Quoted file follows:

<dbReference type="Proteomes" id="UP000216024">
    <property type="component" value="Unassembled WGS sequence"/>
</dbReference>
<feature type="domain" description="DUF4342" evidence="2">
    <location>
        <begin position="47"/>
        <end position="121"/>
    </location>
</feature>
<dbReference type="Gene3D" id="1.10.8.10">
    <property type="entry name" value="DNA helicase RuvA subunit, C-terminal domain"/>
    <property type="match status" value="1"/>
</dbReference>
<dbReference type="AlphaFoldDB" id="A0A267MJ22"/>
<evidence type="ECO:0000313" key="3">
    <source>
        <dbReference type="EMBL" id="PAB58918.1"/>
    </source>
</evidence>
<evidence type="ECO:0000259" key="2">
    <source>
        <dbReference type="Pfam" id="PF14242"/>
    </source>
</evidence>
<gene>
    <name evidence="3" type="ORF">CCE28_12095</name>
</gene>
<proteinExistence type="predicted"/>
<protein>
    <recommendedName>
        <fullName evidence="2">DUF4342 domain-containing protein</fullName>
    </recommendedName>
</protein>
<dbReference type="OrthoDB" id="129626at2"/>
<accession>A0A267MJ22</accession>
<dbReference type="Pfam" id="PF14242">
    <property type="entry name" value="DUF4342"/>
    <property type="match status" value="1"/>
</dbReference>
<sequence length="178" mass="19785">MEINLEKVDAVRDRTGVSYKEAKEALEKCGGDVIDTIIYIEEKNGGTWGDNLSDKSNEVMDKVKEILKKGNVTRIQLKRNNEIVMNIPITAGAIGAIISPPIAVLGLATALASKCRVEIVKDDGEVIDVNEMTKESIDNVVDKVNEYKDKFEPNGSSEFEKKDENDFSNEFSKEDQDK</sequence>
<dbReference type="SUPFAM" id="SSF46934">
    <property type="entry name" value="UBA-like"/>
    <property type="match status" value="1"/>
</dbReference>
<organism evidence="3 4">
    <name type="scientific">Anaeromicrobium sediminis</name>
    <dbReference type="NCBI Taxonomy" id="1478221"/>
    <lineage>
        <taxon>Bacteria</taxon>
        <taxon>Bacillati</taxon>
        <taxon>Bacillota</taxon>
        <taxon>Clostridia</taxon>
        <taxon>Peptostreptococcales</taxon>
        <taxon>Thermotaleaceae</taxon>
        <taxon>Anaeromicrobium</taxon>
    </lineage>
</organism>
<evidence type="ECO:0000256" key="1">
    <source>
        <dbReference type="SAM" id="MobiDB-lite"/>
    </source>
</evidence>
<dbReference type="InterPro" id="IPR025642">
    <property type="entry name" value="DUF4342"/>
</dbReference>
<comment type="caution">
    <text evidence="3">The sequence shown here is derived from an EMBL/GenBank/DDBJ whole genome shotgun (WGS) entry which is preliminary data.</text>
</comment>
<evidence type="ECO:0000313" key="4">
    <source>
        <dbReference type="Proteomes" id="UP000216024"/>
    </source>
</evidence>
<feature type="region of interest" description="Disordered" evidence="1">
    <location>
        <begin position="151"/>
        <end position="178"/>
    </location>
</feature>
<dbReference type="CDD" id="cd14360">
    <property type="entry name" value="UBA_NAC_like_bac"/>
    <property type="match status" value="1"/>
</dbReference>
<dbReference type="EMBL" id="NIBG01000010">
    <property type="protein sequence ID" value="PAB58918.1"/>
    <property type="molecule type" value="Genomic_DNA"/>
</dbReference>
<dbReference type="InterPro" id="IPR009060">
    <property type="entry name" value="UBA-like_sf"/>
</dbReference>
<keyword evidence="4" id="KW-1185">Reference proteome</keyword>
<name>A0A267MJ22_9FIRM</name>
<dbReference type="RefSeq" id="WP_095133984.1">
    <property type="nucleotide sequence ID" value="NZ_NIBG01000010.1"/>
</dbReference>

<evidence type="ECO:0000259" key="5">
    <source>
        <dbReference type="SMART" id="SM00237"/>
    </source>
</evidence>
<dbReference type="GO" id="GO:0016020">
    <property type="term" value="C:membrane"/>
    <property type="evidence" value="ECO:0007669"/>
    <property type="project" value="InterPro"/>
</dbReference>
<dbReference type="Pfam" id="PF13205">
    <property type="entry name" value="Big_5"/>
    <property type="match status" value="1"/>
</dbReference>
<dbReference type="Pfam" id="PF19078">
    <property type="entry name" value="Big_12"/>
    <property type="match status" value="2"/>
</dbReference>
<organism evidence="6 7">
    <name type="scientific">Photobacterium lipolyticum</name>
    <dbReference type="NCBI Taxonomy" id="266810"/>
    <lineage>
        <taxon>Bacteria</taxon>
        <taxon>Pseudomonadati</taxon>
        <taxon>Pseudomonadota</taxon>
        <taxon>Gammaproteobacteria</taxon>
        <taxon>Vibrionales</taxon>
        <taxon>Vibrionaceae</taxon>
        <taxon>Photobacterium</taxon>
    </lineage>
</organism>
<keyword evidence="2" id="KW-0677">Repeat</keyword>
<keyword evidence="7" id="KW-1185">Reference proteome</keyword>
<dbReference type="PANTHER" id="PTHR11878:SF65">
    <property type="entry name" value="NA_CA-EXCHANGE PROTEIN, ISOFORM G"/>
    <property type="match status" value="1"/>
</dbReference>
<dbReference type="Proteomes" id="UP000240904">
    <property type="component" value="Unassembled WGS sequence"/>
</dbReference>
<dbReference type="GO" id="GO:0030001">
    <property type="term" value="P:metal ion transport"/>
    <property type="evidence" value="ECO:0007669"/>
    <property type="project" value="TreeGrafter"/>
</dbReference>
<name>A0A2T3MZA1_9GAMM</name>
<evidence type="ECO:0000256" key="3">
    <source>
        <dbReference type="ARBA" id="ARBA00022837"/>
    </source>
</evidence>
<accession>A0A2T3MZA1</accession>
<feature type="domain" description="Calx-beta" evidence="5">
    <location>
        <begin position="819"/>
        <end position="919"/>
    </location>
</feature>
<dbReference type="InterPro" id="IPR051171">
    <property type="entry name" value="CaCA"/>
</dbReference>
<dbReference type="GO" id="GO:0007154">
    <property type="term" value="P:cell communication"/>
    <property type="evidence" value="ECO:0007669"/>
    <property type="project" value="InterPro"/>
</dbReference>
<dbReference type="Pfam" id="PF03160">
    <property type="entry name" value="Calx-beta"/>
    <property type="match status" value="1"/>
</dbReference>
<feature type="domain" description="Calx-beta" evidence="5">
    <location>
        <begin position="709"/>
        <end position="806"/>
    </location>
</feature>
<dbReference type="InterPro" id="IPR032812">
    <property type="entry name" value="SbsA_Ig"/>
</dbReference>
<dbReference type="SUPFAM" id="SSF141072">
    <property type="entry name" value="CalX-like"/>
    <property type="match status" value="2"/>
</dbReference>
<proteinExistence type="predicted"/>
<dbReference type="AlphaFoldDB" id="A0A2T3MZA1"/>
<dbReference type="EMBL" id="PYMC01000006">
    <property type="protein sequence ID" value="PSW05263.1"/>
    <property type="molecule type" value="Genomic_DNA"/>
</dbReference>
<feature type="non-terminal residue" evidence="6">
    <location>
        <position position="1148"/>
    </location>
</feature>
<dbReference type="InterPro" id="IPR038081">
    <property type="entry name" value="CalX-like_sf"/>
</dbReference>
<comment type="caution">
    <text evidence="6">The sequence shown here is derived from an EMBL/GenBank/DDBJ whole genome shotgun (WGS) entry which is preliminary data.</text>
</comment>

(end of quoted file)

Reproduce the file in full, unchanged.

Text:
<dbReference type="Proteomes" id="UP000216024">
    <property type="component" value="Unassembled WGS sequence"/>
</dbReference>
<feature type="domain" description="DUF4342" evidence="2">
    <location>
        <begin position="47"/>
        <end position="121"/>
    </location>
</feature>
<dbReference type="Gene3D" id="1.10.8.10">
    <property type="entry name" value="DNA helicase RuvA subunit, C-terminal domain"/>
    <property type="match status" value="1"/>
</dbReference>
<dbReference type="AlphaFoldDB" id="A0A267MJ22"/>
<evidence type="ECO:0000313" key="3">
    <source>
        <dbReference type="EMBL" id="PAB58918.1"/>
    </source>
</evidence>
<evidence type="ECO:0000259" key="2">
    <source>
        <dbReference type="Pfam" id="PF14242"/>
    </source>
</evidence>
<gene>
    <name evidence="3" type="ORF">CCE28_12095</name>
</gene>
<proteinExistence type="predicted"/>
<protein>
    <recommendedName>
        <fullName evidence="2">DUF4342 domain-containing protein</fullName>
    </recommendedName>
</protein>
<dbReference type="OrthoDB" id="129626at2"/>
<accession>A0A267MJ22</accession>
<dbReference type="Pfam" id="PF14242">
    <property type="entry name" value="DUF4342"/>
    <property type="match status" value="1"/>
</dbReference>
<sequence length="178" mass="19785">MEINLEKVDAVRDRTGVSYKEAKEALEKCGGDVIDTIIYIEEKNGGTWGDNLSDKSNEVMDKVKEILKKGNVTRIQLKRNNEIVMNIPITAGAIGAIISPPIAVLGLATALASKCRVEIVKDDGEVIDVNEMTKESIDNVVDKVNEYKDKFEPNGSSEFEKKDENDFSNEFSKEDQDK</sequence>
<dbReference type="SUPFAM" id="SSF46934">
    <property type="entry name" value="UBA-like"/>
    <property type="match status" value="1"/>
</dbReference>
<organism evidence="3 4">
    <name type="scientific">Anaeromicrobium sediminis</name>
    <dbReference type="NCBI Taxonomy" id="1478221"/>
    <lineage>
        <taxon>Bacteria</taxon>
        <taxon>Bacillati</taxon>
        <taxon>Bacillota</taxon>
        <taxon>Clostridia</taxon>
        <taxon>Peptostreptococcales</taxon>
        <taxon>Thermotaleaceae</taxon>
        <taxon>Anaeromicrobium</taxon>
    </lineage>
</organism>
<evidence type="ECO:0000256" key="1">
    <source>
        <dbReference type="SAM" id="MobiDB-lite"/>
    </source>
</evidence>
<dbReference type="InterPro" id="IPR025642">
    <property type="entry name" value="DUF4342"/>
</dbReference>
<comment type="caution">
    <text evidence="3">The sequence shown here is derived from an EMBL/GenBank/DDBJ whole genome shotgun (WGS) entry which is preliminary data.</text>
</comment>
<evidence type="ECO:0000313" key="4">
    <source>
        <dbReference type="Proteomes" id="UP000216024"/>
    </source>
</evidence>
<feature type="region of interest" description="Disordered" evidence="1">
    <location>
        <begin position="151"/>
        <end position="178"/>
    </location>
</feature>
<dbReference type="CDD" id="cd14360">
    <property type="entry name" value="UBA_NAC_like_bac"/>
    <property type="match status" value="1"/>
</dbReference>
<dbReference type="EMBL" id="NIBG01000010">
    <property type="protein sequence ID" value="PAB58918.1"/>
    <property type="molecule type" value="Genomic_DNA"/>
</dbReference>
<dbReference type="InterPro" id="IPR009060">
    <property type="entry name" value="UBA-like_sf"/>
</dbReference>
<keyword evidence="4" id="KW-1185">Reference proteome</keyword>
<name>A0A267MJ22_9FIRM</name>
<dbReference type="RefSeq" id="WP_095133984.1">
    <property type="nucleotide sequence ID" value="NZ_NIBG01000010.1"/>
</dbReference>

<evidence type="ECO:0000259" key="5">
    <source>
        <dbReference type="SMART" id="SM00237"/>
    </source>
</evidence>
<dbReference type="GO" id="GO:0016020">
    <property type="term" value="C:membrane"/>
    <property type="evidence" value="ECO:0007669"/>
    <property type="project" value="InterPro"/>
</dbReference>
<dbReference type="Pfam" id="PF13205">
    <property type="entry name" value="Big_5"/>
    <property type="match status" value="1"/>
</dbReference>
<dbReference type="Pfam" id="PF19078">
    <property type="entry name" value="Big_12"/>
    <property type="match status" value="2"/>
</dbReference>
<organism evidence="6 7">
    <name type="scientific">Photobacterium lipolyticum</name>
    <dbReference type="NCBI Taxonomy" id="266810"/>
    <lineage>
        <taxon>Bacteria</taxon>
        <taxon>Pseudomonadati</taxon>
        <taxon>Pseudomonadota</taxon>
        <taxon>Gammaproteobacteria</taxon>
        <taxon>Vibrionales</taxon>
        <taxon>Vibrionaceae</taxon>
        <taxon>Photobacterium</taxon>
    </lineage>
</organism>
<keyword evidence="2" id="KW-0677">Repeat</keyword>
<keyword evidence="7" id="KW-1185">Reference proteome</keyword>
<dbReference type="PANTHER" id="PTHR11878:SF65">
    <property type="entry name" value="NA_CA-EXCHANGE PROTEIN, ISOFORM G"/>
    <property type="match status" value="1"/>
</dbReference>
<dbReference type="Proteomes" id="UP000240904">
    <property type="component" value="Unassembled WGS sequence"/>
</dbReference>
<dbReference type="GO" id="GO:0030001">
    <property type="term" value="P:metal ion transport"/>
    <property type="evidence" value="ECO:0007669"/>
    <property type="project" value="TreeGrafter"/>
</dbReference>
<name>A0A2T3MZA1_9GAMM</name>
<evidence type="ECO:0000256" key="3">
    <source>
        <dbReference type="ARBA" id="ARBA00022837"/>
    </source>
</evidence>
<accession>A0A2T3MZA1</accession>
<feature type="domain" description="Calx-beta" evidence="5">
    <location>
        <begin position="819"/>
        <end position="919"/>
    </location>
</feature>
<dbReference type="InterPro" id="IPR051171">
    <property type="entry name" value="CaCA"/>
</dbReference>
<dbReference type="GO" id="GO:0007154">
    <property type="term" value="P:cell communication"/>
    <property type="evidence" value="ECO:0007669"/>
    <property type="project" value="InterPro"/>
</dbReference>
<dbReference type="Pfam" id="PF03160">
    <property type="entry name" value="Calx-beta"/>
    <property type="match status" value="1"/>
</dbReference>
<feature type="domain" description="Calx-beta" evidence="5">
    <location>
        <begin position="709"/>
        <end position="806"/>
    </location>
</feature>
<dbReference type="InterPro" id="IPR032812">
    <property type="entry name" value="SbsA_Ig"/>
</dbReference>
<dbReference type="SUPFAM" id="SSF141072">
    <property type="entry name" value="CalX-like"/>
    <property type="match status" value="2"/>
</dbReference>
<proteinExistence type="predicted"/>
<dbReference type="AlphaFoldDB" id="A0A2T3MZA1"/>
<dbReference type="EMBL" id="PYMC01000006">
    <property type="protein sequence ID" value="PSW05263.1"/>
    <property type="molecule type" value="Genomic_DNA"/>
</dbReference>
<feature type="non-terminal residue" evidence="6">
    <location>
        <position position="1148"/>
    </location>
</feature>
<dbReference type="InterPro" id="IPR038081">
    <property type="entry name" value="CalX-like_sf"/>
</dbReference>
<comment type="caution">
    <text evidence="6">The sequence shown here is derived from an EMBL/GenBank/DDBJ whole genome shotgun (WGS) entry which is preliminary data.</text>
</comment>